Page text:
Awards for his work, and that of LCMedia, include a George Foster Peabody Award, United Nations Media Award, Guggenheim Fellowship, eight National Headliner Awards and four Gracie Awards from the American Women in Radio and TV, among other journalism honors. He is a graduate of Brown University and the Columbia University Graduate School of Journalism.  He taught Investigative Reporting for TV as well as Documentary Film at the New School for Social Research from 1979 through 2006.

Donna L. Halper

Donna L. Halper.

Halper is a former deejay, music director, and radio consultant, who spent more than three decades in broadcasting before reinventing herself as a Lesley University professor.

Halper is often called upon to comment on trends in media. She has made guest appearances on PBS, NPR, the History Channel and local radio and television stations. While she was in radio, she discovered the rock group RUSH, who dedicated two albums to her, and she appears in a 2010 documentary about them.

She came to Lesley in 2008 to develop and teach courses related to the study of communication and media, including Media Analysis, Introduction to Communication and Introduction to Journalism.

She is the author of six books and many articles, and she has been widely quoted by reporters seeking information about local and national media trends. Her research interests include the study of representations of women and minorities in media, early baseball history and unsung heroes and heroines in the history of broadcasting.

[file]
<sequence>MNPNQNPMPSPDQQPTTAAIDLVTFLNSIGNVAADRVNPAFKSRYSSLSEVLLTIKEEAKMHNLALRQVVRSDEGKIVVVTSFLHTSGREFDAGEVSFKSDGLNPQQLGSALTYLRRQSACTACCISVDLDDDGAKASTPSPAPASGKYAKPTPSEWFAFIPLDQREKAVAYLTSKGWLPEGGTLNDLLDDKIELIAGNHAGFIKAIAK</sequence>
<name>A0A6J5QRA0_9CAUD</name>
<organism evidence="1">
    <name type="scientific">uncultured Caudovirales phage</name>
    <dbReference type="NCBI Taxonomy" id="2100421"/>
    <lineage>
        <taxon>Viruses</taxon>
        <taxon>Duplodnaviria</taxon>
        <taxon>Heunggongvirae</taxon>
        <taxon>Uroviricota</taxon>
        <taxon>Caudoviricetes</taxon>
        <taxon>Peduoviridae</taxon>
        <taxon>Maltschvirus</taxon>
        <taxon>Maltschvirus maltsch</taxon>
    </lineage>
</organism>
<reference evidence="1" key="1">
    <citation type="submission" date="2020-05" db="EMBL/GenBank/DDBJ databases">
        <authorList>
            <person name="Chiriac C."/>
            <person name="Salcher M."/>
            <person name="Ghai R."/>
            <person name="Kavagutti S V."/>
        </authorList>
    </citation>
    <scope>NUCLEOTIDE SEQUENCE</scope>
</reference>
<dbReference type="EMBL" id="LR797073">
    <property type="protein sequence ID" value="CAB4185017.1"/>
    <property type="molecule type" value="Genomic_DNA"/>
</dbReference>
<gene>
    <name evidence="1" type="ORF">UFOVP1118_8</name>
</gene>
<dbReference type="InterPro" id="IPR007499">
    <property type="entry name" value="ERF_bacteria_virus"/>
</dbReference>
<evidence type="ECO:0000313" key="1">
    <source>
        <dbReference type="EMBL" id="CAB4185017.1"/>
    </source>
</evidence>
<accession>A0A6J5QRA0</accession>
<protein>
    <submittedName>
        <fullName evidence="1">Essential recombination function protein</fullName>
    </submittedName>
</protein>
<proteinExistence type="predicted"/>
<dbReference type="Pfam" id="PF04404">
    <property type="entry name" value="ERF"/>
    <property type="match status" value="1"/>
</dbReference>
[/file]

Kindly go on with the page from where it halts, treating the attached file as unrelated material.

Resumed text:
Halper holds a bachelor’s in English from Northeastern University, a Master of Education in Counseling, master’s in English from Northeastern University, and a doctorate in Communication from the University of Massachusetts at Amherst.

Dan Kennedy

Dan Kennedy.

Kennedy is a professor at Northeastern University’s School of Journalism, specializing in opinion journalism and alternative business models for news.

He is a regular panelist on “Beat the Press,” a weekly roundtable program on media issues, seen on WGBH-TV, channel 2; writes a weekly column on media and politics for; and has contributed articles to a number of other publications, including The Washington Post, The Boston Globe and Nieman Lab. From 2007-2011, Kennedy wrote a weekly online column for The Guardian.

His latest book, “The Return of the Moguls: How Jeff Bezos and John Henry Are Remaking Newspapers for the Twenty-First Century,” was published by ForeEdge (a division of University Press of New England) in March 2018. Previously, he wrote, “The Wired City: Reimagining Journalism and Civic Life in the Post-Newspaper Age,” detailing the New Haven Independent and other community news sites.

From 1991 through 2005, Kennedy wrote for The Boston Phoenix, mostly as the alt-weekly’s media columnist. While at the Phoenix, he won the 2001 Rowse Award and the Association of Alternative Newsweeklies’ 1999 award for media reporting. The Phoenix, at one time the largest weekly paper in New England, ceased publication in March 2013.

Kennedy’s blog, “Media Nation,” is a nationally recognized source of news and commentary.

In 2019, Kennedy was named the Yankee Quill Award recipient from the Academy of New England Journalists for a “lifetime of achievement and distinction in New England journalism.” In 2018, he was awarded the James W. Carey Award for Outstanding Journalism from the Media Ecology Association.

Major support for this program comes from Covanta, “Powering Today. Protecting Tomorrow.” Additional support comes from Dick and Mary Rose Early, Atlantis Investments and Brian S. Dempsey.